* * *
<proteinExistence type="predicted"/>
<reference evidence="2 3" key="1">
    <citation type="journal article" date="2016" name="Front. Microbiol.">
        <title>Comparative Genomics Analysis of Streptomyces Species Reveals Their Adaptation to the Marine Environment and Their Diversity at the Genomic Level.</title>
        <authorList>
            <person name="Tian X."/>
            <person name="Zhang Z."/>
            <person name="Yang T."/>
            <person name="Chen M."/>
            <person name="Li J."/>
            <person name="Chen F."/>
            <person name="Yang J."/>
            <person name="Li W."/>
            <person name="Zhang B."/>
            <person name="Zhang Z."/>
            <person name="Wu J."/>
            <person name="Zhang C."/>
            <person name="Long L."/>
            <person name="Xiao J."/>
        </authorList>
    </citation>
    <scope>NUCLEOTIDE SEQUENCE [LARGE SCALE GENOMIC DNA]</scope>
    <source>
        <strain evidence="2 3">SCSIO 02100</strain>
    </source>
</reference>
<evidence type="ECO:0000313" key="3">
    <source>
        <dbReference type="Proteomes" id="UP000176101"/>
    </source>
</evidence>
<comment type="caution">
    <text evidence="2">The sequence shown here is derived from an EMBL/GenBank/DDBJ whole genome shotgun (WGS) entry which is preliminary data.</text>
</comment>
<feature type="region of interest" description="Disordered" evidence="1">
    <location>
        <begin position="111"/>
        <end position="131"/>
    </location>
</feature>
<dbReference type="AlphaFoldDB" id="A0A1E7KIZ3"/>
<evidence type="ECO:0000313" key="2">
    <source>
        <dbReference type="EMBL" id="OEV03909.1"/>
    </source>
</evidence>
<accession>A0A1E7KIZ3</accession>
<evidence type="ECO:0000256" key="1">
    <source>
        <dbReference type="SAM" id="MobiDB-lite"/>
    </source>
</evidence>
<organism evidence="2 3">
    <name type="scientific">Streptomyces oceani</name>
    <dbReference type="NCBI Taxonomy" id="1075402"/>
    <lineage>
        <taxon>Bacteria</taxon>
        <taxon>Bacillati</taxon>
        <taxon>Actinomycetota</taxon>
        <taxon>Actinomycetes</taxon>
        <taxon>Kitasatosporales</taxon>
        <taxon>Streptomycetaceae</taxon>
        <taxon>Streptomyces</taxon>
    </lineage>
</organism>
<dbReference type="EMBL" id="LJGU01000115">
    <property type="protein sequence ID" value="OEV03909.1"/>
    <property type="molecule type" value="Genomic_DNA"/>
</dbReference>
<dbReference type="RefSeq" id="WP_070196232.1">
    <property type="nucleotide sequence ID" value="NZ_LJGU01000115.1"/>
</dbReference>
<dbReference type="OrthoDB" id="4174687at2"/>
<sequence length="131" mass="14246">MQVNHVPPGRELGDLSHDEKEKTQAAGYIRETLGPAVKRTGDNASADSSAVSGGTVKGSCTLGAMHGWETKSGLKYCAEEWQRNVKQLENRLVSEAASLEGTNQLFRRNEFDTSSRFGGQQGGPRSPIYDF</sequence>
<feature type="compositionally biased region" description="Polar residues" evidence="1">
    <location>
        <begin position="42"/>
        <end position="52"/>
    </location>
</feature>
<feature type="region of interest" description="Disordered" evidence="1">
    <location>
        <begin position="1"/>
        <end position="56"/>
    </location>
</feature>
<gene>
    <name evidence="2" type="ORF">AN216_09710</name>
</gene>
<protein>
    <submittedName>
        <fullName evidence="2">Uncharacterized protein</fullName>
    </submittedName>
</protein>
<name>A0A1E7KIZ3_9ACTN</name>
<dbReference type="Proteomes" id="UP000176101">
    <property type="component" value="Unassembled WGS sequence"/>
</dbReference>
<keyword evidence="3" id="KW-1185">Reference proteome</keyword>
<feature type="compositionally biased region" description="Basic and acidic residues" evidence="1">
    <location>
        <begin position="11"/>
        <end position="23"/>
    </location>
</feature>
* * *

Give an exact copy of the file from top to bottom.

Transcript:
<proteinExistence type="predicted"/>
<reference evidence="2 3" key="1">
    <citation type="journal article" date="2016" name="Front. Microbiol.">
        <title>Comparative Genomics Analysis of Streptomyces Species Reveals Their Adaptation to the Marine Environment and Their Diversity at the Genomic Level.</title>
        <authorList>
            <person name="Tian X."/>
            <person name="Zhang Z."/>
            <person name="Yang T."/>
            <person name="Chen M."/>
            <person name="Li J."/>
            <person name="Chen F."/>
            <person name="Yang J."/>
            <person name="Li W."/>
            <person name="Zhang B."/>
            <person name="Zhang Z."/>
            <person name="Wu J."/>
            <person name="Zhang C."/>
            <person name="Long L."/>
            <person name="Xiao J."/>
        </authorList>
    </citation>
    <scope>NUCLEOTIDE SEQUENCE [LARGE SCALE GENOMIC DNA]</scope>
    <source>
        <strain evidence="2 3">SCSIO 02100</strain>
    </source>
</reference>
<evidence type="ECO:0000313" key="3">
    <source>
        <dbReference type="Proteomes" id="UP000176101"/>
    </source>
</evidence>
<comment type="caution">
    <text evidence="2">The sequence shown here is derived from an EMBL/GenBank/DDBJ whole genome shotgun (WGS) entry which is preliminary data.</text>
</comment>
<feature type="region of interest" description="Disordered" evidence="1">
    <location>
        <begin position="111"/>
        <end position="131"/>
    </location>
</feature>
<dbReference type="AlphaFoldDB" id="A0A1E7KIZ3"/>
<evidence type="ECO:0000313" key="2">
    <source>
        <dbReference type="EMBL" id="OEV03909.1"/>
    </source>
</evidence>
<accession>A0A1E7KIZ3</accession>
<evidence type="ECO:0000256" key="1">
    <source>
        <dbReference type="SAM" id="MobiDB-lite"/>
    </source>
</evidence>
<organism evidence="2 3">
    <name type="scientific">Streptomyces oceani</name>
    <dbReference type="NCBI Taxonomy" id="1075402"/>
    <lineage>
        <taxon>Bacteria</taxon>
        <taxon>Bacillati</taxon>
        <taxon>Actinomycetota</taxon>
        <taxon>Actinomycetes</taxon>
        <taxon>Kitasatosporales</taxon>
        <taxon>Streptomycetaceae</taxon>
        <taxon>Streptomyces</taxon>
    </lineage>
</organism>
<dbReference type="EMBL" id="LJGU01000115">
    <property type="protein sequence ID" value="OEV03909.1"/>
    <property type="molecule type" value="Genomic_DNA"/>
</dbReference>
<dbReference type="RefSeq" id="WP_070196232.1">
    <property type="nucleotide sequence ID" value="NZ_LJGU01000115.1"/>
</dbReference>
<dbReference type="OrthoDB" id="4174687at2"/>
<sequence length="131" mass="14246">MQVNHVPPGRELGDLSHDEKEKTQAAGYIRETLGPAVKRTGDNASADSSAVSGGTVKGSCTLGAMHGWETKSGLKYCAEEWQRNVKQLENRLVSEAASLEGTNQLFRRNEFDTSSRFGGQQGGPRSPIYDF</sequence>
<feature type="compositionally biased region" description="Polar residues" evidence="1">
    <location>
        <begin position="42"/>
        <end position="52"/>
    </location>
</feature>
<feature type="region of interest" description="Disordered" evidence="1">
    <location>
        <begin position="1"/>
        <end position="56"/>
    </location>
</feature>
<gene>
    <name evidence="2" type="ORF">AN216_09710</name>
</gene>
<protein>
    <submittedName>
        <fullName evidence="2">Uncharacterized protein</fullName>
    </submittedName>
</protein>
<name>A0A1E7KIZ3_9ACTN</name>
<dbReference type="Proteomes" id="UP000176101">
    <property type="component" value="Unassembled WGS sequence"/>
</dbReference>
<keyword evidence="3" id="KW-1185">Reference proteome</keyword>
<feature type="compositionally biased region" description="Basic and acidic residues" evidence="1">
    <location>
        <begin position="11"/>
        <end position="23"/>
    </location>
</feature>